July 20, 2017
(++++) WAYS TO WIN
Mama Lion Wins the Race. By Jon J. Muth. Scholastic. $17.99.
What This Story Needs Is a Vroom and a Zoom. By Emma J. Virján. Harper. $9.99.
It is a strange thing about kids’ books involving competitions: virtually all of them preach the importance of being a good sport, of trying your best at all times, of enjoying the competition without necessarily expecting to emerge victorious, of celebrating your own worth no matter who comes out ahead. And then virtually all the books find ways for the protagonists to win. There was a famous Peanuts strip in which Charlie Brown listened to a very extended description of a massive come-from-behind victory by a team that had been losing until the very last minute, then proverbially snatched victory from the jaws of defeat and had a huge celebration in which all the fans joined. In the strip’s final panel, Charlie Brown asked, “How did the other team feel?” That sort of awareness, never mind pathos, is almost wholly absent in children’s books, where it is nice to compete and enjoy yourself and all that, but the ultimate message is that heroes – central characters – are winners. It therefore takes a very special author to ring some changes on the winning-ultimately-matters model – an author such as Jon J. Muth. Mama Lion Wins the Race is about a different way to be a winner, and it is a story told so delicately and delightfully that kids will be captivated by the outcome (or should be, anyway). Muth’s characters here are based on plush toys, and they are as cuddly and gangly and slightly messed up in appearance as would be expected for much-loved cuddly critters. That is one part of the book’s charm and unusual nature. The characters really have character: the Flying Pandinis are egg-shaped and utterly adorable pandas, the Knitted Monkeys are flat-faced critters wearing name tags, and there are a motorcycle-riding rabbit and a huge-eyed smiling turtle and more. The hints that this will be a most unusual race start even before the characters are introduced, when Mama Lion looks at the drinking cup being used by her partner, Tigey, and sees that it is dented and leaky. It turns out that first prize in the race is “a big, fancy trophy,” and second prize is “a nifty small cup,” and third prize is “the special Banana issue of Monkey Monthly.” Well, now, that is interesting. And so is the race itself. The monkeys toss their smallest crew member toward their car to get a head start – then apologize for breaking a rule. Then the race starts in earnest, and Mama Lion has a series of distinctly un-racelike thoughts: “The world is beautiful,” “The world is friendly,” and so on. Then Mama Lion’s car loses a wheel as Tigey swerves to avoid a butterfly, and the car right behind – belonging to the Flying Pandinis – stops to help. Clearly there is more going on here than winning at any cost: when Bun Bun later passes by on her motorcycle, she is scattering seeds that she will water after the race is over. Eventually Mama Lion and Tigey are in front – and make the decision to let the Flying Pandinis pass them at the last instant, out of gratitude for the pandas’ earlier helpfulness. “I would say that we won some very good friends today,” Mama Lion says as she pours “some nice hot cocoa into Tigey’s beautiful new cup.” And that is a winning lesson very different from the ones in most books about sports – and very much closer to what kids are, in theory, supposed to learn from teams and competitions.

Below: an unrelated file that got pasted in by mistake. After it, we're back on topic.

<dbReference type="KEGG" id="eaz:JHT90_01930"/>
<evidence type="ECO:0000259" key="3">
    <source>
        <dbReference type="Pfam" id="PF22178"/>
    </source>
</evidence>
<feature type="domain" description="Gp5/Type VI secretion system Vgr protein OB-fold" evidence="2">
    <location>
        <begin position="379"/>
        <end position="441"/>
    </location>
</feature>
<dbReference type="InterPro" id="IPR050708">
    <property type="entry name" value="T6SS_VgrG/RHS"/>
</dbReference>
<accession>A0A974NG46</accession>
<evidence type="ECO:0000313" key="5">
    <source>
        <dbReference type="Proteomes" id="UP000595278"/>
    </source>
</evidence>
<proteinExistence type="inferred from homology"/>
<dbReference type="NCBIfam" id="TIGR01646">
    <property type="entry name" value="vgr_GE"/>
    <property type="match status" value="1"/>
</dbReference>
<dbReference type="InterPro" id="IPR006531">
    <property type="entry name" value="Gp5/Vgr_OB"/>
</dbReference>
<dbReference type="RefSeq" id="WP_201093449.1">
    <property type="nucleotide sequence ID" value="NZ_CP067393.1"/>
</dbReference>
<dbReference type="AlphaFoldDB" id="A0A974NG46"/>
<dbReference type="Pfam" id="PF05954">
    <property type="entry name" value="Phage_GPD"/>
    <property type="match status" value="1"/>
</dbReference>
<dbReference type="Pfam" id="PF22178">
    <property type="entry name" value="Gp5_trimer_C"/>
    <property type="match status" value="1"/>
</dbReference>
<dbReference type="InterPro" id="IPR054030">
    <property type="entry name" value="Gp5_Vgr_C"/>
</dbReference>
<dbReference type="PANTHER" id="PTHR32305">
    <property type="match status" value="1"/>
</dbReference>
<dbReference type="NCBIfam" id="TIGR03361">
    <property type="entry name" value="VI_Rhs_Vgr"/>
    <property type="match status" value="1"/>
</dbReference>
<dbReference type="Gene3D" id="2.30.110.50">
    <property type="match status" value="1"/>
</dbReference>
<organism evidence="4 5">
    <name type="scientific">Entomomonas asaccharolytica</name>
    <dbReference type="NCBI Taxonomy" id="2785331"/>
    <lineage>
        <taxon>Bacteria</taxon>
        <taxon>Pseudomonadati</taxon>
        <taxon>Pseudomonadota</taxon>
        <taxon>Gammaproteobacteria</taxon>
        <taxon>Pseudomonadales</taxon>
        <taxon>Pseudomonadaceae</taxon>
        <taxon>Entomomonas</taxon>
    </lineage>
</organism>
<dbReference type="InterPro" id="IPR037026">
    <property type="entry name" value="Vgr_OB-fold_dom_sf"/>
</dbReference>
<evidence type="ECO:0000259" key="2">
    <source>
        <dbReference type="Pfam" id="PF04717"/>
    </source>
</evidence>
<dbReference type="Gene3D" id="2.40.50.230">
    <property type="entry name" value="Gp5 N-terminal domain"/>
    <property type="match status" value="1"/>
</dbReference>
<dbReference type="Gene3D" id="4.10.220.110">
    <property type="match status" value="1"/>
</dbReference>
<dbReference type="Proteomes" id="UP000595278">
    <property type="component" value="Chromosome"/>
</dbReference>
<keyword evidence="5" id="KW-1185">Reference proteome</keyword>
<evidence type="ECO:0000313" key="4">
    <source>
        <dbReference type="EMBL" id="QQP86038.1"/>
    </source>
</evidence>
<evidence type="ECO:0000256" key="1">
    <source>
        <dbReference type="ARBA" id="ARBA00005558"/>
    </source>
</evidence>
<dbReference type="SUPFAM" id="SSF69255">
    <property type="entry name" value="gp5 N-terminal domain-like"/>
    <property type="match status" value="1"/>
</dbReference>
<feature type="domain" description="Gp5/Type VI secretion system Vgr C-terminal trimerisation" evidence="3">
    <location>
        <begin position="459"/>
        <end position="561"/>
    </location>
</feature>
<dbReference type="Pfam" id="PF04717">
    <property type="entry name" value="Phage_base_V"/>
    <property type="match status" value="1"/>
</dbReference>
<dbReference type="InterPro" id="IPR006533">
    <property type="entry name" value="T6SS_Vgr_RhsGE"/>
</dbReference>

The latest Pig in a Wig book by Emma J. Virján takes a much more typical view of competitive sports in general and racing in particular. But What This Story Needs Is a Vroom and a Zoom keeps everything so light and amusing that it is possible for kids to absorb the fun of the race and the celebration of all three competitors (pig, goose and donkey) – rather than focus entirely on the fact that the Pig in a Wig is, as is only to be expected, the winner. There is a driving mishap in this book, too: going too quickly around a turn, the pig skids off the road into a mud puddle. But the “cross-country crew” that follows the whole race to help everyone out is there to change her car’s tire and get everything going again – after which there is “a vroom, a zoom, a whoosh, and a wheee,” and a photo finish with the pig first, goose second and donkey third. The book ends with all the competitors taking a victory lap in the pig’s car, so everyone is certainly shown as a good sport; and the cross-country crew cheers for everybody equally. Like Virján’s other easy-to-read, pleasantly rhyming books, What This Story Needs Is a Vroom and a Zoom tells a simple story amusingly and charmingly; and if it breaks no new ground as regards the meaning of competition, it at least gives kids a good time with some pleasant characters and a race that everyone in the book takes seriously enough to try hard to win but not so seriously that there are any bad feelings about the pig claiming the eventual victory.